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Archbishop Mercieca's funeral on Wednesday; three days of national mourning; tributes to a 'humble, prudent and firm' priest

Photo - Darrin Zammit LupiPhoto - Darrin Zammit Lupi

The coffin of Archbishop Guzeppi Mercieca was carried into St John's Co-Cathedral this afternoon at the start of services leading to his burial on Wednesday.

The coffin was conveyed to Republic Street, corner with St John Street where the Cathedral Chapter formed a cortege leading to the Co-Cathedral. Also taking part were Archbishop Charles Scicluna and Archbishop Emeritus Paul Cremona.

The bells tolled and a crowd watched silently as the plain coffin was carried into the Co-Cathedral and placed in the oratory, where the body will lie in state for three days.

Mgr Mercieca, who led the church in Malta between 1976 and 2006, died this morning in a home in Zejtun.

Several hundred people were already in the Co-Cathedral for a vigil as the coffin was carried in. The vigil is being led by Mgr Scicluna, who in comments to reporters said he prayed that the spirit of reconciliation which characterized Mgr Mercieca would continue to be strong in society.

The body will lie in state until 8pm today, tomorrow between 9am and 8pm and on Wednesday between 9am and noon.

The government has announced three days of national mourning, during which flags will fly at half mast.   

The funeral Mass starts at 4pm on Wednesday. It will be led by Archbishop Scicluna. It will be followed by a cortege in Republic Street and a private burial ceremony at the Cathedral in Mdina.

"We have lost a father of the whole people, a humble man with a big heart,” Mgr Scicluna said soon after the passing away was announced..

“He showed that reason does not need force, but love,” he added. 

A Gozitan who was virtually unknown before he was appointed auxiliary bishop in 1974 with the right to succeed the fiery Archbishop Gonzi, Mgr Mercieca is remembered as a humble priest who managed to restore stability in the Church after the bruising political dispute with the Labour Party in the Gonzi years.

He threaded carefully when a new dispute erupted with the Labour government of the 1980s over Church schools and its property.

He kept his characteristic calm when he was surrounded by angry mobs twice, in Vittoriosa and Paola, when a bomb was placed outside his residence in Mdina, and when the Curia was ransacked, ensuring to a large extent that the long-lasting divisions of the 1960s did not return. 

He lived in difficult circumstances, given the situation between the Church and the State. His prudence was accompanied by firmness, but his prudence ensured that the situation did not blow up,- Fr Joe Borg

Fr Joe Borg, Mgr Mercieca’s delegate for social communication said one of the late archbishop’s main characteristics was that he always kept the welfare of the faithful in mind. He was prepared to suffer, and even risk being misinterpreted, as long as he did what he believed was best for the Church and its members.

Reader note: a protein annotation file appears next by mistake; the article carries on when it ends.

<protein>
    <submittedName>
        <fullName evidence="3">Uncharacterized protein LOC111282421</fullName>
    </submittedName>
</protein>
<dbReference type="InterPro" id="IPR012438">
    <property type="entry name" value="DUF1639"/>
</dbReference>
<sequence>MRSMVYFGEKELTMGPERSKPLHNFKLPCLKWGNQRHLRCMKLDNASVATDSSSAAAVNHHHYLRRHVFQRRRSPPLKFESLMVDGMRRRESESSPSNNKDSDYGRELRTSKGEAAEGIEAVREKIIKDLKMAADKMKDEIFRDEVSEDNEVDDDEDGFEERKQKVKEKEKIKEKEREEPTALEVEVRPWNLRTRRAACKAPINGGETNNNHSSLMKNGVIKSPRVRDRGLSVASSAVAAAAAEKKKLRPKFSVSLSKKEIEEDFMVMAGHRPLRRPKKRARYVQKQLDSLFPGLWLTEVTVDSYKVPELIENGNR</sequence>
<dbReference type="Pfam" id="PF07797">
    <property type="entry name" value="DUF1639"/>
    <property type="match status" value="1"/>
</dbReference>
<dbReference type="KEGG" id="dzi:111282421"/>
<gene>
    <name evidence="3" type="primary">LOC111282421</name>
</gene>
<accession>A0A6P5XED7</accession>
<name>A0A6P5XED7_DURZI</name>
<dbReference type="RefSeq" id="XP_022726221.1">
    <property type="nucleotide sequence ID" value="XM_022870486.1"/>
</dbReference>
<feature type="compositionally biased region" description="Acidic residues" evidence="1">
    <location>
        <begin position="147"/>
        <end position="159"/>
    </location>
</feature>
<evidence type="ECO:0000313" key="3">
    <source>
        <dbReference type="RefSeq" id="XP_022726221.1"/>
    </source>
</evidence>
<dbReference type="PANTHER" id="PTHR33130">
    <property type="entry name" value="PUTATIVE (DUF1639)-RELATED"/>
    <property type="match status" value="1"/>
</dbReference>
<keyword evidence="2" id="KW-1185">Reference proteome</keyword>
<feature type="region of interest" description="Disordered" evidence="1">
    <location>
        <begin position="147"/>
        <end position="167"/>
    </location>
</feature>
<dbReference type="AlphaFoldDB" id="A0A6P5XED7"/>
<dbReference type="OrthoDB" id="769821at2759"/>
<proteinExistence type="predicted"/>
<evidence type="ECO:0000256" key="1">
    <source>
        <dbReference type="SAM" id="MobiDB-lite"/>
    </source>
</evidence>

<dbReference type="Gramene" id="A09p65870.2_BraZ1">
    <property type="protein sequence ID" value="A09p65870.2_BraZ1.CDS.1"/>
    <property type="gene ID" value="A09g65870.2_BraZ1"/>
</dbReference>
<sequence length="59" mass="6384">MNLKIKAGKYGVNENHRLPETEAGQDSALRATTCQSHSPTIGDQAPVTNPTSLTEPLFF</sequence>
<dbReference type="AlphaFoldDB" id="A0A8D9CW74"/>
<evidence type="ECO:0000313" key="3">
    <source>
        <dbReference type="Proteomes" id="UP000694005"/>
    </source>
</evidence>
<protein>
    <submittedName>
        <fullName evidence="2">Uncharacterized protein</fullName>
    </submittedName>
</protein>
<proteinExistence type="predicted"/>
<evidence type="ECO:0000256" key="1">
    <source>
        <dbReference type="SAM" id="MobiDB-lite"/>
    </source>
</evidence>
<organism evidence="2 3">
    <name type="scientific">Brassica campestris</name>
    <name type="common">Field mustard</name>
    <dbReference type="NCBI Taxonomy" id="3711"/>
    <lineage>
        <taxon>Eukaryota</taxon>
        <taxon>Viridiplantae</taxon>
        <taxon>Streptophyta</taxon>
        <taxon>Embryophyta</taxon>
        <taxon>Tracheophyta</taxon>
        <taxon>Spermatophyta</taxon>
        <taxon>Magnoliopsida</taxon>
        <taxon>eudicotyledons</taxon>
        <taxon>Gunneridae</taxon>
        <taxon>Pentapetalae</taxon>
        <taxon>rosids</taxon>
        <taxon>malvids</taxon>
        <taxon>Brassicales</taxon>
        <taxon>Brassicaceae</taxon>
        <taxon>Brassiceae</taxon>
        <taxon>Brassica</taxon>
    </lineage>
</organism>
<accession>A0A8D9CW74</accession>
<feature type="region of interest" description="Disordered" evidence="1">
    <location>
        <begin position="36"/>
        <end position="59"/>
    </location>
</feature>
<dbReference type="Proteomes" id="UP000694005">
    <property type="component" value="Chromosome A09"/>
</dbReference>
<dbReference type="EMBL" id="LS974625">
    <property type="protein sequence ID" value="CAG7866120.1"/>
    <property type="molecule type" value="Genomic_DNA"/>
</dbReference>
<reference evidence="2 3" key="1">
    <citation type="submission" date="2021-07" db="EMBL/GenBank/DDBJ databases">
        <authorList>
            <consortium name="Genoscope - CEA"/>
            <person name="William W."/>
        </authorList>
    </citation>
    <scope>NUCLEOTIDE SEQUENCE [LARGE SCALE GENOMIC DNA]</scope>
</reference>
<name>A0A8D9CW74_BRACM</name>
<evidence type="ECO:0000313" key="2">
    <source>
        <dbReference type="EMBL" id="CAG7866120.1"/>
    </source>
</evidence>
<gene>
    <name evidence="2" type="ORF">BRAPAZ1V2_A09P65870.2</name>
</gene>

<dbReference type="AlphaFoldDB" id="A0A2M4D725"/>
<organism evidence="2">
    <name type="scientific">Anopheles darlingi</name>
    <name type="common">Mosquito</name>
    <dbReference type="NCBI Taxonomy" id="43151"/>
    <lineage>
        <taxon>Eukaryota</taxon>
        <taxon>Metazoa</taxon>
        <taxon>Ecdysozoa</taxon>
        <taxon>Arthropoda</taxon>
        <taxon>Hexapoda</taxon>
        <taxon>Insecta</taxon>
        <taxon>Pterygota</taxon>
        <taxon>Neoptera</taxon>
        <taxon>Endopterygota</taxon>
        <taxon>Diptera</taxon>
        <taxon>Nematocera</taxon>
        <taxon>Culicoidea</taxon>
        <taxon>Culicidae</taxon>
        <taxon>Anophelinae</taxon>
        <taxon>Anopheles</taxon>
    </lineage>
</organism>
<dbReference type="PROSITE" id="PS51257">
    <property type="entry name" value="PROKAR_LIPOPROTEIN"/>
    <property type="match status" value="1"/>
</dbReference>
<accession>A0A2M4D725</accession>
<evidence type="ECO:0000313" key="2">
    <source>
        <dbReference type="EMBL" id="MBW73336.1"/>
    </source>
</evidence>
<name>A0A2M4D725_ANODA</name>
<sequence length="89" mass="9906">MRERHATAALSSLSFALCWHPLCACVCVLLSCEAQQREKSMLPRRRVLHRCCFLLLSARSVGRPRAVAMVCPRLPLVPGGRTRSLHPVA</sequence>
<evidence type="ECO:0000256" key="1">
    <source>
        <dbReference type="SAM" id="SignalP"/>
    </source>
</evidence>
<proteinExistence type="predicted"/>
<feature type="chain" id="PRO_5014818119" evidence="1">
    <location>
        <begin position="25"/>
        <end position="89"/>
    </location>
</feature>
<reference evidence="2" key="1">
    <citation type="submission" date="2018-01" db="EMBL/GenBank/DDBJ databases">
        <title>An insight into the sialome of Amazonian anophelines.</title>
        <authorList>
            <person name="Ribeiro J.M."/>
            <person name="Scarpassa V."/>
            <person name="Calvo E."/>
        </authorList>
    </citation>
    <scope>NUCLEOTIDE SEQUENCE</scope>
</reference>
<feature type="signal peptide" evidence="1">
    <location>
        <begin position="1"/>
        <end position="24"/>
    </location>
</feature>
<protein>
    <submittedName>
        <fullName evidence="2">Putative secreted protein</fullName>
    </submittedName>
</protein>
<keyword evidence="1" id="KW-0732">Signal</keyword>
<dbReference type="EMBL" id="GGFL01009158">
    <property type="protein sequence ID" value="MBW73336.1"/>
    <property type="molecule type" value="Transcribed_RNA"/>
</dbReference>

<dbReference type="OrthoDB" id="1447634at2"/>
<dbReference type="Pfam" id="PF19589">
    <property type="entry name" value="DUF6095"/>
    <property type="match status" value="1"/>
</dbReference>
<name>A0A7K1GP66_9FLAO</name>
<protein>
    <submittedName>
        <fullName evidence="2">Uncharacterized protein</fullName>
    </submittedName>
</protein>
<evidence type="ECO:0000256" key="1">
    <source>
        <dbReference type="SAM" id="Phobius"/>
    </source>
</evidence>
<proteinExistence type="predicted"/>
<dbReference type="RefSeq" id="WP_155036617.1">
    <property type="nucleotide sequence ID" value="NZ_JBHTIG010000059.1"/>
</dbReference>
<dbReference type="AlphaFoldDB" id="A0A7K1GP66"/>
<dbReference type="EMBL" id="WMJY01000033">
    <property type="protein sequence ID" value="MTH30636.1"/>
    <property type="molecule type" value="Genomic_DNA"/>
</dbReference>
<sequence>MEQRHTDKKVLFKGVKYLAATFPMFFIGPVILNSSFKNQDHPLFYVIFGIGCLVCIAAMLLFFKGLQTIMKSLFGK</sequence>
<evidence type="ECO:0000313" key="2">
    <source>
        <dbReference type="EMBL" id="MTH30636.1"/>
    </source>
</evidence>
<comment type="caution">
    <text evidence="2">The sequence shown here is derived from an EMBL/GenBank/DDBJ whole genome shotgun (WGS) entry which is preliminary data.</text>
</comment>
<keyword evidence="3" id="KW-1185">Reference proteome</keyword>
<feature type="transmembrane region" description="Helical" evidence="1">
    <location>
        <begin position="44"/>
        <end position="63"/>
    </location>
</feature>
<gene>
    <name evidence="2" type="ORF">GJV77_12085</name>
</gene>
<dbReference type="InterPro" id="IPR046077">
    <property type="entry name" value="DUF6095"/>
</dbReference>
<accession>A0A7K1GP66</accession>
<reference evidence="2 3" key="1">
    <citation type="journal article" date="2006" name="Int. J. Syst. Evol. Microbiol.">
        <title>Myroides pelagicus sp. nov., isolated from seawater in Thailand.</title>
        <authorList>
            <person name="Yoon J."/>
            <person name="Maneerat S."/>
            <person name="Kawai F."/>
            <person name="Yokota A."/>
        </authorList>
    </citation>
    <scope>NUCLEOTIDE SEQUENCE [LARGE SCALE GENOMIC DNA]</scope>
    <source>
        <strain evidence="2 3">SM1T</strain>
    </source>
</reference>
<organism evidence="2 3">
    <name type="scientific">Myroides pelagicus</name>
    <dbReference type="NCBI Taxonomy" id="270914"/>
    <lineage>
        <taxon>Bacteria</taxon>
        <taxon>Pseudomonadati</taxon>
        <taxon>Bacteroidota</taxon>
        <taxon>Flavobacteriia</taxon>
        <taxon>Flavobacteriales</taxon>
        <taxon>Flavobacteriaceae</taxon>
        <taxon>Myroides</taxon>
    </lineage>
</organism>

“He lived in difficult circumstances, given the situation between the Church and the State. His prudence was accompanied by firmness, but his prudence ensured that the situation did not blow up,” Fr Borg said.

Former Prime Minister Alfred Sant said Mgr Mercieca was a cordial, cautious and correct person who chose prudence in the way of doing things.

"I always appreciated the frankness with which he spoke to me even if he tried not to offend me in any way with his words and actions.

"In 1997, before government announced a study about divorce and the family in Malta, I visited him personally and face to face explained our plans. He showed me that he wasn’t pleased. He recommended prudence but accepted that government had every right to legislate what was being recommended at that time, when on the social front, things were different from today.

"I appreciated a lot his two visits at hospital when I was being operated at Mater Dei Hospital. In his humility, Mgr Mercieca would, on more than one occasion, make private visits to patients at different hospitals." 

Prime Minister Joseph Muscat praised Mgr Mercieca for bringing the church closer to the people and being a bridge-builder in delicate times.  

Mgr Mercieca  was born in Victoria, Gozo on November 12, 1928. He was educated at the Gozo Seminary, and in Rome. He was ordained priest on March 8,1952.

He was Rector of the Gozo Seminary from 1959 to 1969, till his appointment as Judge of the Sacred Roman Rota in 1969; he was also consultor to the Congregation for the Sacraments and to the Congregation for the Doctrine of Faith.

Mgr Mercieca (right) with Mgr Michael Gonzi.Mgr Mercieca (right) with Mgr Michael Gonzi.

On July 27, 1974 he was appointed auxiliary bishop of Malta and ordained titular bishop of Gemelle in Numidia on September 29 of the same year.

He succeeded Mgr Michael Gonzi as Archbishop of Malta on December 12, 1976; he was appointed Consultor of the Sacred Roman Rota in 1992 and later judge of the Segnatura Apostolica.

On November 11, 2003, he offered his resignation from Archbishop of Malta to Pope John Paul II, in accordance with the requirements of Canon Law regarding Diocesan Bishops who reach the age of 75 years. Mgr Mercieca retired on December 2, 2006, after the nomination of the new Archbishop, Paul Cremona O.P.

Owing to failing health, he has not been seen in public for several months, even failing to attend the ceremony when Mgr Charles Scicluna became archbishop.

 

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